CONCORD, New Hampshire — A near-record 58 White House hopefuls — from favored frontrunners to a dark horse running on a pony-heavy platform — have signed up to be on the ballot for the New Hampshire primary.
The filing period for the 2016 primary ended Friday with 30 Republicans and 28 Democrats signing paperwork and paying the $1,000 filing fee.
All but a handful made the trek to the secretary of state's office in person, although a handful filed by mail. Among them was Louisiana Gov. Bobby Jindal, whose paperwork arrived the day before he dropped out of the race on Tuesday.
All but three of the candidates were men. Democrat Hillary Clinton and Republicans Carly Fioriana and Chomi Prag were the only female candidates.
For the 2012 election, 44 presidential candidates from 26 states got on New Hampshire's ballot. The all-time high was 1992, when 61 signed up.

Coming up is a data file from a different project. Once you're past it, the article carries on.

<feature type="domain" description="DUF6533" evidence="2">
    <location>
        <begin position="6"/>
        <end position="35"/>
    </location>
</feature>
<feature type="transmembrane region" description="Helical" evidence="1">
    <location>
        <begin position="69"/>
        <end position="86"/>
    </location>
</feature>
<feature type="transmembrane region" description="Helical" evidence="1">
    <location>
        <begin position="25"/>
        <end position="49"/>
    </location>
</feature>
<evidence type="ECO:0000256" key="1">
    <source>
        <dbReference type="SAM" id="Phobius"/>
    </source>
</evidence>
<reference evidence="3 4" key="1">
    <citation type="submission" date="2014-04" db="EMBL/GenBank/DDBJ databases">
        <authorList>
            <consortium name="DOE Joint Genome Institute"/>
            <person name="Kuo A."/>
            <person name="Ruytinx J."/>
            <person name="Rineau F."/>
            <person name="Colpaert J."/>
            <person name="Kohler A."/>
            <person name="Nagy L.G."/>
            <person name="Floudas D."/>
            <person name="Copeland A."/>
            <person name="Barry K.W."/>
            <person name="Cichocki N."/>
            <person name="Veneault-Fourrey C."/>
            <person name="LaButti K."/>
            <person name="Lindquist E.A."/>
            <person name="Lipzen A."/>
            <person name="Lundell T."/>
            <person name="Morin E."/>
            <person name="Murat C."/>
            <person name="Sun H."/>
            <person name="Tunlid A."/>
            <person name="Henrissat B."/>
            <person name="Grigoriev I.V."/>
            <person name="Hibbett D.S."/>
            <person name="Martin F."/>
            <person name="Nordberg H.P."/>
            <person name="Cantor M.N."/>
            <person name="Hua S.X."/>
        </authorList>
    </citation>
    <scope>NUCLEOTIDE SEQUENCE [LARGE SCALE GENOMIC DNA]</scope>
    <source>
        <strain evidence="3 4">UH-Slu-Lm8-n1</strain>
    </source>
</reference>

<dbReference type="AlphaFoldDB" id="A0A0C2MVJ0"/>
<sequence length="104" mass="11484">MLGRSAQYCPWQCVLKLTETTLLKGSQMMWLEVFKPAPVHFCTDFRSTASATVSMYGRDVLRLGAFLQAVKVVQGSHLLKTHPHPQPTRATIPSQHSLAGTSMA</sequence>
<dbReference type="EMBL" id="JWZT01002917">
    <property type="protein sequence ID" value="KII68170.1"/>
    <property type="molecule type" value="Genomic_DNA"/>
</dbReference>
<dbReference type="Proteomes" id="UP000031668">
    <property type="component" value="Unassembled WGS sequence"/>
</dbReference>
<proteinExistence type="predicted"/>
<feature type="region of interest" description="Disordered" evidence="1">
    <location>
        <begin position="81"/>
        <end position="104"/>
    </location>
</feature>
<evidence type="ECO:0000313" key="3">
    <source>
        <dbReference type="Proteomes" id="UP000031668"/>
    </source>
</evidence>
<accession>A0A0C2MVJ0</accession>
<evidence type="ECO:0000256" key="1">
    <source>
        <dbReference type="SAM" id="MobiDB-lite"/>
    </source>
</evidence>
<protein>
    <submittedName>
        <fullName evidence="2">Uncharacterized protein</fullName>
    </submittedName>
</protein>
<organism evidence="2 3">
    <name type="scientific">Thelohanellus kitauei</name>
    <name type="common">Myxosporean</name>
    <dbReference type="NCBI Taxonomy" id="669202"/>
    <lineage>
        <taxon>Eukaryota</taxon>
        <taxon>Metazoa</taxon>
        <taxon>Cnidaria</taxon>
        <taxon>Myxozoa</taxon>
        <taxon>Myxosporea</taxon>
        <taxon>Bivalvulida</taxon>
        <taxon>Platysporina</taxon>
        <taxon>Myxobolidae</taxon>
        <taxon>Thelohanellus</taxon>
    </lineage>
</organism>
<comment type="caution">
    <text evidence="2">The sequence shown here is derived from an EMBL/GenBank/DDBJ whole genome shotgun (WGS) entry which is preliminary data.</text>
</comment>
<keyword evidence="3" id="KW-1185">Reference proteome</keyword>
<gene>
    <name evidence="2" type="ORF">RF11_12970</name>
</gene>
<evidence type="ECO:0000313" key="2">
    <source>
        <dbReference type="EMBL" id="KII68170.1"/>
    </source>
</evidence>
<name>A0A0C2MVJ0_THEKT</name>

This year's crop included some familiar faces, including Edward O'Donnell of Bridgeport, Pennsylvania. The Democrat is making his seventh run.
"I do this to help people," he said. "The first thing we need is for everyone to treat everyone with love, forgiveness, respect, dignity, mercy, tolerance, chivalry, courtesy and old-fashioned manners."
Perennial candidate and performance artist Vermin Supreme also signed up, wearing his signature rubber boot on his head and touting his plan to provide every American with a pony. Asked about how he'd defeat terrorists, he answered "Hooves on the ground and boots on our heads!"
The primary is expected to be held Feb. 9, but Secretary of State William Gardner hasn't set the date yet.
This story has been corrected to show the number of candidates on the ballot is 58, not 60.